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#Be Kind: You Got Diss

23 September 2021

4 mins

The #BeKind series is a mini-blog series that forms part of our LSU blog series. In this blog, Loughborough Students’ Union (LSU) London School President, Amie Woodyatt, discusses the difficult task of writing dissertations and offers some helpful tips on how to manage the workload.


Coursework and exams are finished, summer is here (albeit for around a week at a time), and we’re on the final stretch towards completing our courses. But while it may seem easy to say “I only have my dissertation left”, the effort of this year (both academic and personal) has left many burnt out.

Dissertations are a colossal piece of work and it’s completely valid to find them daunting, but remember that you still have plenty of time. Below I’ve put a few tips for taking care of yourself while getting your dissertation finished.

Block your time out

Time blocking is something I’ve done a lot of experimenting with at university; the process involves organising your day into ‘blocks’ for each task. These blocks can be different lengths for different people, but I’ve found anything more than an hour and a half leaves me open to distraction or easier to burn out.

It’s important to remember this is flexible to your goals, your capabilities on the day, and what other priorities you have. On some days I can have two-hour meetings which take a significant chunk out of my day, I simply delete or move blocks, prioritizing what needs to be done, and make sure I schedule in any lower-priority work for a later date.

Take breaks

It could be a two-hour lunch break, making sure your evenings are always free for Netflix, or a ten-minute break every forty minutes of work, however you break, make sure you do it. If like me you struggle to relax or take your mind off work, try doing something during the break.

At the moment, an active break is doing anything except for my dissertation, that could be applying for a job, replying to emails, or mindlessly scrolling TikTok (stay aware of the time if you choose the latter). I also thrive on seeing people in-person (yes, the pandemic has been hard) so at least every other weekend I make an effort to go and do something in-person.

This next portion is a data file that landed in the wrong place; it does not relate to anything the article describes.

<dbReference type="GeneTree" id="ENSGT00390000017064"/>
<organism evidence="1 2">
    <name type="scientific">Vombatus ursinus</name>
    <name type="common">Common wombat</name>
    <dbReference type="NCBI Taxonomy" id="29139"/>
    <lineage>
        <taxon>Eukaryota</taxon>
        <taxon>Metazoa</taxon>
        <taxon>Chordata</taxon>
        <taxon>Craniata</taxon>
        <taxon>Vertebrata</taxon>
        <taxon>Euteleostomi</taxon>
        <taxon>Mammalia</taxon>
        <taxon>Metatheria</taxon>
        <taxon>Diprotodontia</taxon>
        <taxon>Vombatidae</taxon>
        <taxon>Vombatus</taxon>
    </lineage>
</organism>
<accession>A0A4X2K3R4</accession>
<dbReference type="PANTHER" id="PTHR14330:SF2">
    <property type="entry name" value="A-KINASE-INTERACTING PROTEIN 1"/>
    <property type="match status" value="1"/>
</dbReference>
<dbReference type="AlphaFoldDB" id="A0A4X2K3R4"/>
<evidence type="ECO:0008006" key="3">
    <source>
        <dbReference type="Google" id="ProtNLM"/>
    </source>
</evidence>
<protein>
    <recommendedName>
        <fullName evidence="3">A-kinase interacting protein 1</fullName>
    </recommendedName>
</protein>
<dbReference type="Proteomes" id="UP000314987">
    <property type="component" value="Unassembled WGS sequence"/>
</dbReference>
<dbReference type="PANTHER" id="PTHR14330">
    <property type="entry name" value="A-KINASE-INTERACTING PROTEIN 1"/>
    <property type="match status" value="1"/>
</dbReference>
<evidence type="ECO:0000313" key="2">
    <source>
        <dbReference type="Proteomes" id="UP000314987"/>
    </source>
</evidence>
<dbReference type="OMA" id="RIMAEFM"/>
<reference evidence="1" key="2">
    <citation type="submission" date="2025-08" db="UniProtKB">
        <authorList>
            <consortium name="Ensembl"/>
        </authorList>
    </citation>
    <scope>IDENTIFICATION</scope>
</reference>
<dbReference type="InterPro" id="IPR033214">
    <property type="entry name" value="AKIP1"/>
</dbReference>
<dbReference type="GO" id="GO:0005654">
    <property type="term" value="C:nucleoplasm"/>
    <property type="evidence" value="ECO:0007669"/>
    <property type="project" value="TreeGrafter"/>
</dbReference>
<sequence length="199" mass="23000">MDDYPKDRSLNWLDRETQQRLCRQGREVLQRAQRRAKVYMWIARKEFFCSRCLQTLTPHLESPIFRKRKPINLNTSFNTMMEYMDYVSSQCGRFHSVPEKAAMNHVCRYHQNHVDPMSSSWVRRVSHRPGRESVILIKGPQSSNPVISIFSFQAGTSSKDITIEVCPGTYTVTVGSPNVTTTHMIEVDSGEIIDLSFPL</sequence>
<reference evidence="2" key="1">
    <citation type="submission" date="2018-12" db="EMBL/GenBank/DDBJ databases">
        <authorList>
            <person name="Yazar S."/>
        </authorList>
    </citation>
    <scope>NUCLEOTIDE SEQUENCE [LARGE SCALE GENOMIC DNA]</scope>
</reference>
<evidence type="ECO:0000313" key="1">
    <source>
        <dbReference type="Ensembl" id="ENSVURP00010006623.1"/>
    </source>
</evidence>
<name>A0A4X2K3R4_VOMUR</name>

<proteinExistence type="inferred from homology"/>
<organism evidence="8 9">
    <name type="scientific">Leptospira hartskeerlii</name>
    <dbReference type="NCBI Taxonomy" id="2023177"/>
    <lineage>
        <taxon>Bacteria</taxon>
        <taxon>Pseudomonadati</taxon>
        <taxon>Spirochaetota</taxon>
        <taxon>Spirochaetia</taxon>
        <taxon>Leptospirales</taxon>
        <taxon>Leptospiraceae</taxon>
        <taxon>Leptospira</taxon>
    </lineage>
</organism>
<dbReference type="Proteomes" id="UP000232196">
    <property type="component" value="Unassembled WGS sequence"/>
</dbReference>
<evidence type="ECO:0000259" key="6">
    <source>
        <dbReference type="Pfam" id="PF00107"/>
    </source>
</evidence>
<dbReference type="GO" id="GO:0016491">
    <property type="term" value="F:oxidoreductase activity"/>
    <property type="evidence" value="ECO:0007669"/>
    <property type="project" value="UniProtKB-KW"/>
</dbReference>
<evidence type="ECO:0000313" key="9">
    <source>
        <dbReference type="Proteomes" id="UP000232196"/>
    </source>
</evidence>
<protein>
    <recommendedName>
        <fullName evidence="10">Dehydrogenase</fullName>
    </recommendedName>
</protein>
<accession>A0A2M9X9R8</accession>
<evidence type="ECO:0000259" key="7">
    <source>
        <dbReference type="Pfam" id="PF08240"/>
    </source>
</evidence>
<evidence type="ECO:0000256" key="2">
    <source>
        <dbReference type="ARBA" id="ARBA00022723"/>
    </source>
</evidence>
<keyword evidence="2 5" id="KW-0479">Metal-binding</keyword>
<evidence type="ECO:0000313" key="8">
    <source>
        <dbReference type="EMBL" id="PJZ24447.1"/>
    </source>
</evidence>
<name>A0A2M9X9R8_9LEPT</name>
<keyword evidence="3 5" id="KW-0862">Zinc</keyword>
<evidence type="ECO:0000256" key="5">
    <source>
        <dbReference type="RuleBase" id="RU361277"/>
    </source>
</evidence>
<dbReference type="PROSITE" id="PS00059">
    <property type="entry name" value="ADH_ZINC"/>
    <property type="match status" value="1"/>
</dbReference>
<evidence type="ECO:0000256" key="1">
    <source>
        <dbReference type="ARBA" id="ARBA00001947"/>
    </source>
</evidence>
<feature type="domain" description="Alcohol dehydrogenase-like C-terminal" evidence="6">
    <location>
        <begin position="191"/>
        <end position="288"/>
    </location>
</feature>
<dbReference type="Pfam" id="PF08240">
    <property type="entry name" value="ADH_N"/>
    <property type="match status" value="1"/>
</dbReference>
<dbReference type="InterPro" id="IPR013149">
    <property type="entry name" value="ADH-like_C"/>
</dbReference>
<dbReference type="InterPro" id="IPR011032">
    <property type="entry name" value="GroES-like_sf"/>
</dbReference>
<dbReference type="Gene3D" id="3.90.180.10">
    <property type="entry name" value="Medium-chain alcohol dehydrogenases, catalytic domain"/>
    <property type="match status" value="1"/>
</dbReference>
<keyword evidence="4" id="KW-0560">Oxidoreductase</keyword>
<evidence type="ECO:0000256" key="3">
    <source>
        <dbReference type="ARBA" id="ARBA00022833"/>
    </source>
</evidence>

Stay hydrated and well fed

I notoriously do not drink enough, but when my brain is working hard on my dissertation I know it’s crucial I fuel it properly. To help drink more water I put a little bit of juice concentrate in, and I put specific breaks between work blocks to make and eat food.

If you find yourself dehydrated or forgetting a meal, try the little things. Give your water a bit of zing, plan nice meals, or have snacks nearby – fruit is always great as the water content is high, too!

Plan ahead

This may be one of the most annoying but important points. Take an hour to plan out when you need to have things done by, and always give yourself extra time. Plan your best-case scenario, but also your worst. This way if unexpected life things pop up, you will be prepared and have a time contingency to work around them.

By effectively managing your time and looking after yourself, your dissertation should be finished in no time. Remember your health comes first and if you’re struggling, you can reach out to the Welfare team at London-welfare@lboro.ac.uk

Take breaks, stay hydrated, try a little and often approach. You got diss.


Loughborough University London and Loughborough Students’ Union would like to thank Amie Woodyatt for this blog.

To find out more about the LSU in London, please visit our website.

You find out more about our library service and how they can help you undertake research here.

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